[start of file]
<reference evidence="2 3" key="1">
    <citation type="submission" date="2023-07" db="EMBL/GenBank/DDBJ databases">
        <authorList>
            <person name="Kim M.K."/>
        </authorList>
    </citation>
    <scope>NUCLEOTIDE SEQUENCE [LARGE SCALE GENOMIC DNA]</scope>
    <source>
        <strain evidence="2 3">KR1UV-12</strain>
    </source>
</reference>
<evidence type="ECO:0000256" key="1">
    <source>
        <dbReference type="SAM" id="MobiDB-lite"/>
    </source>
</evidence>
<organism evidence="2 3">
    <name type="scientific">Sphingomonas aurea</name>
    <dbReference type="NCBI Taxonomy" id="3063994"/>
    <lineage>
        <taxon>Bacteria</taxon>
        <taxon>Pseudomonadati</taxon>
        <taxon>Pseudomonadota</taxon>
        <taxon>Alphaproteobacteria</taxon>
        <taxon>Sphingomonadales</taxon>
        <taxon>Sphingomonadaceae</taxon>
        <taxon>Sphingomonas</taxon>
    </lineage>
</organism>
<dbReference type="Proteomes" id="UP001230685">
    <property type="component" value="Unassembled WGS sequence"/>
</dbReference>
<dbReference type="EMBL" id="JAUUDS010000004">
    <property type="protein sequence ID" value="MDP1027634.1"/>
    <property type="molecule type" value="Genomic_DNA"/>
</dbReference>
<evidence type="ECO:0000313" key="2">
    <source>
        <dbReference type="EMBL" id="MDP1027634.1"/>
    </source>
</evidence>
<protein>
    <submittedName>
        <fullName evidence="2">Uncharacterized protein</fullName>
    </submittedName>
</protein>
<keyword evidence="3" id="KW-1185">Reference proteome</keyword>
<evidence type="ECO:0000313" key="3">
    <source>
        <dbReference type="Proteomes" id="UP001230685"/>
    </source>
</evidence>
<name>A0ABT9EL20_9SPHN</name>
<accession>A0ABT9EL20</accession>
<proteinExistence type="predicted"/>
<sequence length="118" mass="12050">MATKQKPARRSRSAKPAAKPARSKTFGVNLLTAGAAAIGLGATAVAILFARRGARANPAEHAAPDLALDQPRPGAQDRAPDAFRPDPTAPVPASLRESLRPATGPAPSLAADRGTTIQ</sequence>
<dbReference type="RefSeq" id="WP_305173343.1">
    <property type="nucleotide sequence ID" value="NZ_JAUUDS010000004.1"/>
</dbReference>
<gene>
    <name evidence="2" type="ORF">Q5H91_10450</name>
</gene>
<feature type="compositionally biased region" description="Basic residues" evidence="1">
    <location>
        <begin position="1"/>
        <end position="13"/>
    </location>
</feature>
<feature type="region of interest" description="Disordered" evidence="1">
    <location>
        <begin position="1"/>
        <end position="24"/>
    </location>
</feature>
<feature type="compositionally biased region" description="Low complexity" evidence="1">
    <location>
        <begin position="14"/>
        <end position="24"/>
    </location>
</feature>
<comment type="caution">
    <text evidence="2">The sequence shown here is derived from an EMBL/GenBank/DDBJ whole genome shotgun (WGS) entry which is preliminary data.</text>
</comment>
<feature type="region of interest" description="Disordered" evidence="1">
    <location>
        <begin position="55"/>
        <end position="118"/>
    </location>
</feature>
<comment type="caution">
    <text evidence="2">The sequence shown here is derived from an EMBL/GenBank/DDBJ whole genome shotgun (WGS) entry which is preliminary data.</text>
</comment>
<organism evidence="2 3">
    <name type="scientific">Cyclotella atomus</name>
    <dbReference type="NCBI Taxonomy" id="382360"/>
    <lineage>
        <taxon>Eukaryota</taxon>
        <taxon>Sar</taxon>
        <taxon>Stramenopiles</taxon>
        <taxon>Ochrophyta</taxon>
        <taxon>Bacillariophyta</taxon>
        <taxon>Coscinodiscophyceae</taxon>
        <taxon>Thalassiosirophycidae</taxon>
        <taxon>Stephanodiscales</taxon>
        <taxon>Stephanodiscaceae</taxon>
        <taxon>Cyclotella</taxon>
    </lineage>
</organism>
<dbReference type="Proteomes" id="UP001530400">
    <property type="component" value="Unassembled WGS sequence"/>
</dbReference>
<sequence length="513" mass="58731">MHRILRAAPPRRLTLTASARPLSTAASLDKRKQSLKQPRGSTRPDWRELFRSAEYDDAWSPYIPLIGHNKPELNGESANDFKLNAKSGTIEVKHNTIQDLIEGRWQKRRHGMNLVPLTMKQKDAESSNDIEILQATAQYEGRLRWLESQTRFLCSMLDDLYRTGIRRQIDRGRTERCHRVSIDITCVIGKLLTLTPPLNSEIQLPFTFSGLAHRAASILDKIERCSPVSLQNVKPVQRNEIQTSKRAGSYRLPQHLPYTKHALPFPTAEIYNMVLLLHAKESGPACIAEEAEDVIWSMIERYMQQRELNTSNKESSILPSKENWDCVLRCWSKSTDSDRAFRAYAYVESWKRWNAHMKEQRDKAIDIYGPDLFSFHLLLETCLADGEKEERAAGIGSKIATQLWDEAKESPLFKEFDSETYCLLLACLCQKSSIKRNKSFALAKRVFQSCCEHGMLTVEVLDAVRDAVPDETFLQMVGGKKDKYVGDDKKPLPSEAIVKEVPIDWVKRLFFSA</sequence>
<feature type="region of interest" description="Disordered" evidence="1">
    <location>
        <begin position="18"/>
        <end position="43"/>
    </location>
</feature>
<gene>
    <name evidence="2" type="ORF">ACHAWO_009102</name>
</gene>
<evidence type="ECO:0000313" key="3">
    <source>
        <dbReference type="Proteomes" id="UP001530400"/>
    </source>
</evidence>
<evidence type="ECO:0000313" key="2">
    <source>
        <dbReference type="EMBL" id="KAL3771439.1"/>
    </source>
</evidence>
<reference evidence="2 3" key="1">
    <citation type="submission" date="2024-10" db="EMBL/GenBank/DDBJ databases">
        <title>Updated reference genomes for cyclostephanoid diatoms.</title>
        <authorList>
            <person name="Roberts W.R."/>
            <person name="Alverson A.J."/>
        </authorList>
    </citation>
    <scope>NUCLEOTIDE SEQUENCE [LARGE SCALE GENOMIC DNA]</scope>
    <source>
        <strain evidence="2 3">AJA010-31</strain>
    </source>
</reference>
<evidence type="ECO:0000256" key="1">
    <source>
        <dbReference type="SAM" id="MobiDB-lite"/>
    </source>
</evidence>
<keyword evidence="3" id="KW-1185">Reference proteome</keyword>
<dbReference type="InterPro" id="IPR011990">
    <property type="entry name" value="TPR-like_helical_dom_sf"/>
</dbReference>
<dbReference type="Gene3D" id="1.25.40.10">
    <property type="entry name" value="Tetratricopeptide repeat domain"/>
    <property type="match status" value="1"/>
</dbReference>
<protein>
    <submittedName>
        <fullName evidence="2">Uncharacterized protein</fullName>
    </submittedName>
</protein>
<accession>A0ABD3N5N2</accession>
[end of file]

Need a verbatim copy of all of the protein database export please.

<reference evidence="2 3" key="1">
    <citation type="submission" date="2023-07" db="EMBL/GenBank/DDBJ databases">
        <authorList>
            <person name="Kim M.K."/>
        </authorList>
    </citation>
    <scope>NUCLEOTIDE SEQUENCE [LARGE SCALE GENOMIC DNA]</scope>
    <source>
        <strain evidence="2 3">KR1UV-12</strain>
    </source>
</reference>
<evidence type="ECO:0000256" key="1">
    <source>
        <dbReference type="SAM" id="MobiDB-lite"/>
    </source>
</evidence>
<organism evidence="2 3">
    <name type="scientific">Sphingomonas aurea</name>
    <dbReference type="NCBI Taxonomy" id="3063994"/>
    <lineage>
        <taxon>Bacteria</taxon>
        <taxon>Pseudomonadati</taxon>
        <taxon>Pseudomonadota</taxon>
        <taxon>Alphaproteobacteria</taxon>
        <taxon>Sphingomonadales</taxon>
        <taxon>Sphingomonadaceae</taxon>
        <taxon>Sphingomonas</taxon>
    </lineage>
</organism>
<dbReference type="Proteomes" id="UP001230685">
    <property type="component" value="Unassembled WGS sequence"/>
</dbReference>
<dbReference type="EMBL" id="JAUUDS010000004">
    <property type="protein sequence ID" value="MDP1027634.1"/>
    <property type="molecule type" value="Genomic_DNA"/>
</dbReference>
<evidence type="ECO:0000313" key="2">
    <source>
        <dbReference type="EMBL" id="MDP1027634.1"/>
    </source>
</evidence>
<protein>
    <submittedName>
        <fullName evidence="2">Uncharacterized protein</fullName>
    </submittedName>
</protein>
<keyword evidence="3" id="KW-1185">Reference proteome</keyword>
<evidence type="ECO:0000313" key="3">
    <source>
        <dbReference type="Proteomes" id="UP001230685"/>
    </source>
</evidence>
<name>A0ABT9EL20_9SPHN</name>
<accession>A0ABT9EL20</accession>
<proteinExistence type="predicted"/>
<sequence length="118" mass="12050">MATKQKPARRSRSAKPAAKPARSKTFGVNLLTAGAAAIGLGATAVAILFARRGARANPAEHAAPDLALDQPRPGAQDRAPDAFRPDPTAPVPASLRESLRPATGPAPSLAADRGTTIQ</sequence>
<dbReference type="RefSeq" id="WP_305173343.1">
    <property type="nucleotide sequence ID" value="NZ_JAUUDS010000004.1"/>
</dbReference>
<gene>
    <name evidence="2" type="ORF">Q5H91_10450</name>
</gene>
<feature type="compositionally biased region" description="Basic residues" evidence="1">
    <location>
        <begin position="1"/>
        <end position="13"/>
    </location>
</feature>
<feature type="region of interest" description="Disordered" evidence="1">
    <location>
        <begin position="1"/>
        <end position="24"/>
    </location>
</feature>
<feature type="compositionally biased region" description="Low complexity" evidence="1">
    <location>
        <begin position="14"/>
        <end position="24"/>
    </location>
</feature>
<comment type="caution">
    <text evidence="2">The sequence shown here is derived from an EMBL/GenBank/DDBJ whole genome shotgun (WGS) entry which is preliminary data.</text>
</comment>
<feature type="region of interest" description="Disordered" evidence="1">
    <location>
        <begin position="55"/>
        <end position="118"/>
    </location>
</feature>
<comment type="caution">
    <text evidence="2">The sequence shown here is derived from an EMBL/GenBank/DDBJ whole genome shotgun (WGS) entry which is preliminary data.</text>
</comment>
<organism evidence="2 3">
    <name type="scientific">Cyclotella atomus</name>
    <dbReference type="NCBI Taxonomy" id="382360"/>
    <lineage>
        <taxon>Eukaryota</taxon>
        <taxon>Sar</taxon>
        <taxon>Stramenopiles</taxon>
        <taxon>Ochrophyta</taxon>
        <taxon>Bacillariophyta</taxon>
        <taxon>Coscinodiscophyceae</taxon>
        <taxon>Thalassiosirophycidae</taxon>
        <taxon>Stephanodiscales</taxon>
        <taxon>Stephanodiscaceae</taxon>
        <taxon>Cyclotella</taxon>
    </lineage>
</organism>
<dbReference type="Proteomes" id="UP001530400">
    <property type="component" value="Unassembled WGS sequence"/>
</dbReference>
<sequence length="513" mass="58731">MHRILRAAPPRRLTLTASARPLSTAASLDKRKQSLKQPRGSTRPDWRELFRSAEYDDAWSPYIPLIGHNKPELNGESANDFKLNAKSGTIEVKHNTIQDLIEGRWQKRRHGMNLVPLTMKQKDAESSNDIEILQATAQYEGRLRWLESQTRFLCSMLDDLYRTGIRRQIDRGRTERCHRVSIDITCVIGKLLTLTPPLNSEIQLPFTFSGLAHRAASILDKIERCSPVSLQNVKPVQRNEIQTSKRAGSYRLPQHLPYTKHALPFPTAEIYNMVLLLHAKESGPACIAEEAEDVIWSMIERYMQQRELNTSNKESSILPSKENWDCVLRCWSKSTDSDRAFRAYAYVESWKRWNAHMKEQRDKAIDIYGPDLFSFHLLLETCLADGEKEERAAGIGSKIATQLWDEAKESPLFKEFDSETYCLLLACLCQKSSIKRNKSFALAKRVFQSCCEHGMLTVEVLDAVRDAVPDETFLQMVGGKKDKYVGDDKKPLPSEAIVKEVPIDWVKRLFFSA</sequence>
<feature type="region of interest" description="Disordered" evidence="1">
    <location>
        <begin position="18"/>
        <end position="43"/>
    </location>
</feature>
<gene>
    <name evidence="2" type="ORF">ACHAWO_009102</name>
</gene>
<evidence type="ECO:0000313" key="3">
    <source>
        <dbReference type="Proteomes" id="UP001530400"/>
    </source>
</evidence>
<evidence type="ECO:0000313" key="2">
    <source>
        <dbReference type="EMBL" id="KAL3771439.1"/>
    </source>
</evidence>
<reference evidence="2 3" key="1">
    <citation type="submission" date="2024-10" db="EMBL/GenBank/DDBJ databases">
        <title>Updated reference genomes for cyclostephanoid diatoms.</title>
        <authorList>
            <person name="Roberts W.R."/>
            <person name="Alverson A.J."/>
        </authorList>
    </citation>
    <scope>NUCLEOTIDE SEQUENCE [LARGE SCALE GENOMIC DNA]</scope>
    <source>
        <strain evidence="2 3">AJA010-31</strain>
    </source>
</reference>
<evidence type="ECO:0000256" key="1">
    <source>
        <dbReference type="SAM" id="MobiDB-lite"/>
    </source>
</evidence>
<keyword evidence="3" id="KW-1185">Reference proteome</keyword>
<dbReference type="InterPro" id="IPR011990">
    <property type="entry name" value="TPR-like_helical_dom_sf"/>
</dbReference>
<dbReference type="Gene3D" id="1.25.40.10">
    <property type="entry name" value="Tetratricopeptide repeat domain"/>
    <property type="match status" value="1"/>
</dbReference>
<protein>
    <submittedName>
        <fullName evidence="2">Uncharacterized protein</fullName>
    </submittedName>
</protein>
<accession>A0ABD3N5N2</accession>